Q1 Earnings Season Kickoff – Here’s What You Should Know

Yes, we’ve seen Q1 earnings reports from Alcoa and JPMorgan this past week, but the real action begins Monday…

From my boys at Bespoke:

On Monday morning we’ll hear from Citigroup (C) and Charles Schwab (SCHW), while on Tuesday we get reports from Goldman Sachs (GS), Johnson & Johnson (JNJ) and Coca-Cola (KO) in the morning and Intel (INTC) and Yahoo! (YHOO) after the close.  Bank of America (BAC) reports on Wednesday morning, and then American Express (AXP) and eBay (EBAY) report on Wednesday afternoon.  Thursday will be the heaviest day for earnings next week, with key reports from Morgan Stanley (MS) in the AM and Google (GOOG), IBM and Microsoft (MSFT) in the PM.  General Electric (GE) and McDonald’s (MCD) round out the week with reports on Friday morning.

Bespoke also has a list of the stocks that have done the best and worst upon issuing their earnings reports historically, good to be aware of.

Markets have been able to shrug off a handful of so-so quarters and have rallied despite the fact that 80% of companies offering guidance this season have guided negatively.  There’s a silver lining to this – most companies that give weak guidance end up meeting it or exceeding it. It is rare for a stock to guide lower and then miss that revised estimate as well.

Over at Fat Pitch, Ukarlewitz tells us there’s quite a bit at stake this quarter – Wall Street seems to be betting on big improvement:

Investors are betting heavily that the trend in US earnings is getting set to change. This is a big bet. In the past seven quarters, going all the way back to 3Q 2011, EPS growth has been zero. In 1Q13, it is expected to decline; then, amazingly, it is expected to grow 10-15% in the next three quarters.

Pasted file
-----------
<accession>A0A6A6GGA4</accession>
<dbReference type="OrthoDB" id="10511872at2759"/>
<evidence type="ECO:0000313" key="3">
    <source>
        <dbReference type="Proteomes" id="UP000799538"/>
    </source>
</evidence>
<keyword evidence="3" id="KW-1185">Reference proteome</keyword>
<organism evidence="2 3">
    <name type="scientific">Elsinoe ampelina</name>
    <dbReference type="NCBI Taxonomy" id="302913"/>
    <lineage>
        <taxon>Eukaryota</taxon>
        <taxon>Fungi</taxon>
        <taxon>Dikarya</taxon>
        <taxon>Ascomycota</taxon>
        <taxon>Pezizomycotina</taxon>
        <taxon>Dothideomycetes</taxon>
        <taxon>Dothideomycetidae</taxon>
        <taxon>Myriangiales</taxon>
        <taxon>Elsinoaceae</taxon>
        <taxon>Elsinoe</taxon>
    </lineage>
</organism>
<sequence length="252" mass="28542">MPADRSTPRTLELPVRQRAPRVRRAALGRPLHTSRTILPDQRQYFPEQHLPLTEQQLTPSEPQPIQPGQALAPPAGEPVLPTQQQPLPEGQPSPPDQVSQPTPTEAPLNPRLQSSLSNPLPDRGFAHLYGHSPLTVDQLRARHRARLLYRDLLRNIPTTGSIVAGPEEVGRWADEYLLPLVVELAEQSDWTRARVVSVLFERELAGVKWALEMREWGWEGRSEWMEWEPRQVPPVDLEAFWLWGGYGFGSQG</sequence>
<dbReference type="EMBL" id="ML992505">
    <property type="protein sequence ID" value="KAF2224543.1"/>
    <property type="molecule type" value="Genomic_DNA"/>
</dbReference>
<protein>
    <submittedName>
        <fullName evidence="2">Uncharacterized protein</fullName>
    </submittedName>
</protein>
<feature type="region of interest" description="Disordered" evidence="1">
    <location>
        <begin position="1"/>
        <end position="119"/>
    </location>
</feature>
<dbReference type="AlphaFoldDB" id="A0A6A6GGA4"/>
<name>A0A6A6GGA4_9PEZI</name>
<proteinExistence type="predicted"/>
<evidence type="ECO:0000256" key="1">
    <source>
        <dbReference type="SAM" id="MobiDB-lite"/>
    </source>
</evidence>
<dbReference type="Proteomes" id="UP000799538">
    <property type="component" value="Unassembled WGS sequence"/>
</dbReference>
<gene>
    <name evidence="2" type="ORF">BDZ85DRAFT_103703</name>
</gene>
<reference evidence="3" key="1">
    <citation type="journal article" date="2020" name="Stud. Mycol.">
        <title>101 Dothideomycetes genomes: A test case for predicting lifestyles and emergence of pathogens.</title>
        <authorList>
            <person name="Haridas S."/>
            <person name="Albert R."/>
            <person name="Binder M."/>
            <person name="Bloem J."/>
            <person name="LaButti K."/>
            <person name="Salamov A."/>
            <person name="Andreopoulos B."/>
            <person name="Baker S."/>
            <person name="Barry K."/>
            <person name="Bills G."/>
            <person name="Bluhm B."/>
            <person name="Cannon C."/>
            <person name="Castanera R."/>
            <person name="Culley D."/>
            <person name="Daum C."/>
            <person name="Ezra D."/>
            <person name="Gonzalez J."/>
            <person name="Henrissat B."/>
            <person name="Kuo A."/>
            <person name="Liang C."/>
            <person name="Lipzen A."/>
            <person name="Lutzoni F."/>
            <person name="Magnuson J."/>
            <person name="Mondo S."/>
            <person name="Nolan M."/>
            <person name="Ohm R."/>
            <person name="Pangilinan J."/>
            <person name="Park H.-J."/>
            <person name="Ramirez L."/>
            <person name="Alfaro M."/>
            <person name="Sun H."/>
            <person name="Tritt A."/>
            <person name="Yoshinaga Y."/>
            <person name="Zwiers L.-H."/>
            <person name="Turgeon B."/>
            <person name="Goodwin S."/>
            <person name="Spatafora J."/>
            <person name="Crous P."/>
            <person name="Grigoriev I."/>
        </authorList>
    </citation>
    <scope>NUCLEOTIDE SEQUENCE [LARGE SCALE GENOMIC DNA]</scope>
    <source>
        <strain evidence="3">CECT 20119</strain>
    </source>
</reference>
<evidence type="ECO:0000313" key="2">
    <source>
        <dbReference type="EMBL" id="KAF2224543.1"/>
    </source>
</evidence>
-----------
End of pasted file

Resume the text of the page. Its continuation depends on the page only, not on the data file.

Make no mistake, Wall Street is very bullish. If they are right, then SPX is trading in-line with historical norms. In fact, SPX could rise to 1650-1700 this year ($112 EPS at 15x).

But, if quarterly EPS, which has never been greater than $25.9 since 3Q11, stays in this range this year too, then SPX is currently valued over 15.3x, the highest since 2007 and excessive for the low level of growth. Fair value (using the 10 year average PE of 14.2x) would be closer to 1475.

Interestingly, at 1590, SPX is basically in the middle of this 1475-1600 range. Handicap the odds of reaching one or the other and you can figure out your expected reward versus risk.

Guidance during this earnings season is now critical to the upward march of SPX.

Expectations are high and it appears as though they are the real catalyst that could decide whether we’re to have a correction or a fresh advance from here.

And then just for fun, Markit lists the most heavily-shorted stocks going into earnings, a great list for traders to keep tacked up somewhere as these situations can lead to explosive to short-term moves:

earnings shorted

Be careful out there! Know your holdings and where they sit on the calendar!

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